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Open Access Highly Accessed Commentary

Understanding and using the meaning of statements in a bio-ontology: recasting the Gene Ontology in OWL

Mikel Egaña Aranguren1, Sean Bechhofer1, Phillip Lord2, Ulrike Sattler1 and Robert Stevens1*

Author affiliations

1 School of Computer Science, University of Manchester, Manchester, UK

2 School of Computing Science, University of Newcastle, Newcastle, UK

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Citation and License

BMC Bioinformatics 2007, 8:57  doi:10.1186/1471-2105-8-57

Published: 20 February 2007

Abstract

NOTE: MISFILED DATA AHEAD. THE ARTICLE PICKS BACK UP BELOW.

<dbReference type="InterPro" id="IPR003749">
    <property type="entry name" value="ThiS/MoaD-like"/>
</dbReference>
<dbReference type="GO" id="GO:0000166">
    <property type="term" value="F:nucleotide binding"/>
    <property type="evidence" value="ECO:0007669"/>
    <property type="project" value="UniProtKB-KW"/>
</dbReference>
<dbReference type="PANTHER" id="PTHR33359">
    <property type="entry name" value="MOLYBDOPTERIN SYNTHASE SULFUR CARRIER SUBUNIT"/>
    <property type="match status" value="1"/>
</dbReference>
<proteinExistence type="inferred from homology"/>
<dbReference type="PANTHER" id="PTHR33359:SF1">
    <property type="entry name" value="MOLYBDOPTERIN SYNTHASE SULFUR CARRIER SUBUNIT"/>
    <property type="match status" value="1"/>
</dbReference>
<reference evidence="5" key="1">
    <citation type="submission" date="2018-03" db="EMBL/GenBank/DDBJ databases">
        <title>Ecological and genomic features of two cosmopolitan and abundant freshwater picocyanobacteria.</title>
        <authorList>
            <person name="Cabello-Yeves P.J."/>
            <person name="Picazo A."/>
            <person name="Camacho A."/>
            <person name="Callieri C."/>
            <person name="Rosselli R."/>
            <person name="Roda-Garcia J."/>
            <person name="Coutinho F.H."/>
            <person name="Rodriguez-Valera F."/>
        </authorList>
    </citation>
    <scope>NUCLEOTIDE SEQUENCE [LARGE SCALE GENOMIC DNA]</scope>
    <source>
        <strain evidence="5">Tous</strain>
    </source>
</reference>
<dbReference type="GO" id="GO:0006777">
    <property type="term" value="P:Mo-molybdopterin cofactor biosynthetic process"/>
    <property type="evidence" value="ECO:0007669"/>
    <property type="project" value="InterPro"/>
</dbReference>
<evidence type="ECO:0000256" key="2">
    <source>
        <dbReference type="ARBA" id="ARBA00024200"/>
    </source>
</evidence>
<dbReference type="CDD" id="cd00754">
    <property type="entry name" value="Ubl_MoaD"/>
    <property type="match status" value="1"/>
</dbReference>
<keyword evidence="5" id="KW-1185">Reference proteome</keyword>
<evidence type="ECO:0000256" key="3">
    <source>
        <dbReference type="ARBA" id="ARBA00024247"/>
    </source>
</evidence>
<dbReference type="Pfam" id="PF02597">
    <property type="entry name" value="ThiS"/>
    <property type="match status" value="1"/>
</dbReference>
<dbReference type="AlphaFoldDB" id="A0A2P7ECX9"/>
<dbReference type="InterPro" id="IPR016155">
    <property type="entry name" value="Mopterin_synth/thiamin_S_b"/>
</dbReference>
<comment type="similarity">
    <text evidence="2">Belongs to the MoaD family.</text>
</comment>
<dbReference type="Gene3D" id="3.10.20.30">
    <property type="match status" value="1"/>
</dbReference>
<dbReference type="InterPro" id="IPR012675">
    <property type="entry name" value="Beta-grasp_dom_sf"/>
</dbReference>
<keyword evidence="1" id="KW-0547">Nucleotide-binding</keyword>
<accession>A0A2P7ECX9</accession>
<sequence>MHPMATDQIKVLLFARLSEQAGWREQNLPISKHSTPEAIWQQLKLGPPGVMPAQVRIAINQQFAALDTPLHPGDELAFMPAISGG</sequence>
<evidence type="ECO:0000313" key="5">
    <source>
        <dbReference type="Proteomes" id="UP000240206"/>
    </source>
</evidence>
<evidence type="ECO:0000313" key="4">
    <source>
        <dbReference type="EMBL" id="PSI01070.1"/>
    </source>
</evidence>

The bio-ontology community falls into two camps: first we have biology domain experts, who actually hold the knowledge we wish to capture in ontologies; second, we have ontology specialists, who hold knowledge about techniques and best practice on ontology development. In the bio-ontology domain, these two camps have often come into conflict, especially where pragmatism comes into conflict with perceived best practice. One of these areas is the insistence of computer scientists on a well-defined semantic basis for the Knowledge Representation language being used. In this article, we will first describe why this community is so insistent. Second, we will illustrate this by examining the semantics of the Web Ontology Language and the semantics placed on the Directed Acyclic Graph as used by the Gene Ontology. Finally we will reconcile the two representations, including the broader Open Biomedical Ontologies format. The ability to exchange between the two representations means that we can capitalise on the features of both languages. Such utility can only arise by the understanding of the semantics of the languages being used. By this illustration of the usefulness of a clear, well-defined language semantics, we wish to promote a wider understanding of the computer science perspective amongst potential users within the biological community.